Barry Petchesky of Deadspin talking shorter MLB games:
The time between a third out of one half-inning and the first pitch of the next has gone down, from 3:30 to 3:18. That’s the first decrease in a decade, and comes not from cutting commercials, but from batters and pitchers being urge to be ready as soon as ad breaks are over.
The time between pitches is down one second from last season, which is the function of new emphasis on hitters remaining in the batter’s box for the duration of an at-bat.
Here we go again. MLB must be ecstatic that the media is pushing this spin on improved game length. But the problem is that this doesn’t really address the pace of the actual gameplay. The time shortened is almost exclusively time where the game was already stopped.
Let’s say you are running laps on a track. You run each lap in a casual 2 minutes. Then you take a 1 minute break in between laps. If that break is shortened to 55 seconds, it means the whole exercise will take less time, but it doesn’t mean that the actual running of laps is faster. There is a difference.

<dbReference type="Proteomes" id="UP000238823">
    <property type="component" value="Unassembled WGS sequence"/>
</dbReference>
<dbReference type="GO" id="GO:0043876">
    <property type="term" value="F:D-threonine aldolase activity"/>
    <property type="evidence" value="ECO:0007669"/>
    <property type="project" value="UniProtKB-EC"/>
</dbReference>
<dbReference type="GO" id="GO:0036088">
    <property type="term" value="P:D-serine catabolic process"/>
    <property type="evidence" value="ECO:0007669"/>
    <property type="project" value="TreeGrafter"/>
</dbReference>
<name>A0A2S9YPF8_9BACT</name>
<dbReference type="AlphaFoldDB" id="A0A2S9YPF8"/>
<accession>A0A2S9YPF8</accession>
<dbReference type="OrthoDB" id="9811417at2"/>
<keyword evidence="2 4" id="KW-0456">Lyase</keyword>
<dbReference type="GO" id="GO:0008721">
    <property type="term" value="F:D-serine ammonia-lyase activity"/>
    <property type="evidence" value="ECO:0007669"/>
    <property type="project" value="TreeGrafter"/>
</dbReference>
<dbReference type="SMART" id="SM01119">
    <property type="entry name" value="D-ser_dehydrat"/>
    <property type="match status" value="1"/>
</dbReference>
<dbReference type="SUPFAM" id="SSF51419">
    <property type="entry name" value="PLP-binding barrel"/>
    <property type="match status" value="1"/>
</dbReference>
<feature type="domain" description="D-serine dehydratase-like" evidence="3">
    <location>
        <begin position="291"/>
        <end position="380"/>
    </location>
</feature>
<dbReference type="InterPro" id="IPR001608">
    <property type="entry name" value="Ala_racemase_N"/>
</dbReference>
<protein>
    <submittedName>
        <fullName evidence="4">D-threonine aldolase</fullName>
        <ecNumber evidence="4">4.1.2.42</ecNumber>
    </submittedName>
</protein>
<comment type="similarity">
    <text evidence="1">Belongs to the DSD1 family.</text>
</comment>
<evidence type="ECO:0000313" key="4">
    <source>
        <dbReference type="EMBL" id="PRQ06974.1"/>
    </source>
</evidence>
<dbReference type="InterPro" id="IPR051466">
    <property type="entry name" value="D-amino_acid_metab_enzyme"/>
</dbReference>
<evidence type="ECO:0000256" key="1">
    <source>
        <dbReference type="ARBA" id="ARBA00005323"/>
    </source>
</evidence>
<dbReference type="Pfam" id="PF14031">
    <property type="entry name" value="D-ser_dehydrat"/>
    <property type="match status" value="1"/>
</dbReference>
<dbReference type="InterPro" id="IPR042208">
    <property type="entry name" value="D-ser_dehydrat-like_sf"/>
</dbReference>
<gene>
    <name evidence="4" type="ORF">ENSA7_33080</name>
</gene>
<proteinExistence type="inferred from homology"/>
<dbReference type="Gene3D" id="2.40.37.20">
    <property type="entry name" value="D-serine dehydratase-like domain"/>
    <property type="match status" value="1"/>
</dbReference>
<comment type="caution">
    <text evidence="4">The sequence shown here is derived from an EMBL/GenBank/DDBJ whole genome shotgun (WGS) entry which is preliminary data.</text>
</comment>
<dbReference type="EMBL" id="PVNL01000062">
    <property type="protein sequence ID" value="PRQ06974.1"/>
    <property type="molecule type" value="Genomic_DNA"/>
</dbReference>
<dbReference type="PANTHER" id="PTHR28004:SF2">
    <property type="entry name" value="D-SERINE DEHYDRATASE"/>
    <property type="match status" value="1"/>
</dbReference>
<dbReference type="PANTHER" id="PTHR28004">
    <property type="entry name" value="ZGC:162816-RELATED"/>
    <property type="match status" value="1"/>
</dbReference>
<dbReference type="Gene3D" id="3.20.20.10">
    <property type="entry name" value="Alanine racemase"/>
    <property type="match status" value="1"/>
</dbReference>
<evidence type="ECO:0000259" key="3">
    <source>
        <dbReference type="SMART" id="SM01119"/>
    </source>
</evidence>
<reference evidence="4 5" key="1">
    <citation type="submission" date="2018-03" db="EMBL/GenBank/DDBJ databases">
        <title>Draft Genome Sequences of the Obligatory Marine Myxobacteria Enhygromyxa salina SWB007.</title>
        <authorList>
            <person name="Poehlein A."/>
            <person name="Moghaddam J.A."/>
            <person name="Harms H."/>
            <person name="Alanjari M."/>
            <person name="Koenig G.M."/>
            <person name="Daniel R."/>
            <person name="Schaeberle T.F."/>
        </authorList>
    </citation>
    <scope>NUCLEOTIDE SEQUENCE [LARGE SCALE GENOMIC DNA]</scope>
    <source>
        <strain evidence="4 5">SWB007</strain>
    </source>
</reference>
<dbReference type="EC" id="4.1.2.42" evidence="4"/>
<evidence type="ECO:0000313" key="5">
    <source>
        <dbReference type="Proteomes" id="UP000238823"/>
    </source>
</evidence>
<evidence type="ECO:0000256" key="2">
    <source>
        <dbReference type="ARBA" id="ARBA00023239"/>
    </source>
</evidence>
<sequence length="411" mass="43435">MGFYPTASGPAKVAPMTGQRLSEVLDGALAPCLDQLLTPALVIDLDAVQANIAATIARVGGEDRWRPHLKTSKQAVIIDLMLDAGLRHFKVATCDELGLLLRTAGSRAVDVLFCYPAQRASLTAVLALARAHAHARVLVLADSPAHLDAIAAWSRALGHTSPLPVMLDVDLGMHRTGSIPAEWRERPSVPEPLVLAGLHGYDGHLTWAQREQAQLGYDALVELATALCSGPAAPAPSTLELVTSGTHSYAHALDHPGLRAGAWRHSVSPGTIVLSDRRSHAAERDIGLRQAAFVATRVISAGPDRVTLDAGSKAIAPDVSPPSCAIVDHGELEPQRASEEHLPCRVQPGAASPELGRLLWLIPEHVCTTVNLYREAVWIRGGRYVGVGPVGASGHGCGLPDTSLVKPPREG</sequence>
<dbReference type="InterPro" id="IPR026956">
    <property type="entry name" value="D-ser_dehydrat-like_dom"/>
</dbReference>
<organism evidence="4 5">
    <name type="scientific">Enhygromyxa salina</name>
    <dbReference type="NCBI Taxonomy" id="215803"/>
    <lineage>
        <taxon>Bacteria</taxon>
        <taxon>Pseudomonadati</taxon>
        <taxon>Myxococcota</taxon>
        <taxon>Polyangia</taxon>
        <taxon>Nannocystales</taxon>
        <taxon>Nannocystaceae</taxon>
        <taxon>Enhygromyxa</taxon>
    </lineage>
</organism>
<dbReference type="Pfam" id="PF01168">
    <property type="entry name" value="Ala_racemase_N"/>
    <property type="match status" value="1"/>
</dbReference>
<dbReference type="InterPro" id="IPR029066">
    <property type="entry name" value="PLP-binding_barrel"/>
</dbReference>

Shaving one second off each pitch is not noticeable. If this is all MLB was trying to accomplish, they did not succeed. Instead of quoting a bunch of statistics, they should be talking to fans. The games don’t feel faster, or shorter. All of the time in between pitches, and batters is still a major drag on the game.
Check out Mark Buehrle’s starts this year, most of his games are around 2:30, minus some that had a large number of runs scored (none of those even were more than a hair over three hours). And in most of these games he only pitched 5 or 6 innings. That leaves some relievers, and the other team’s pitcher as well. This is all proof that baseball games could be around two hours, and that is really the sweet spot. Under 2:30 is a minimum. This “10 minutes” shorter nonsense has to end. The media needs to stop relaying this garbage message and start pushing for actual pace improvements.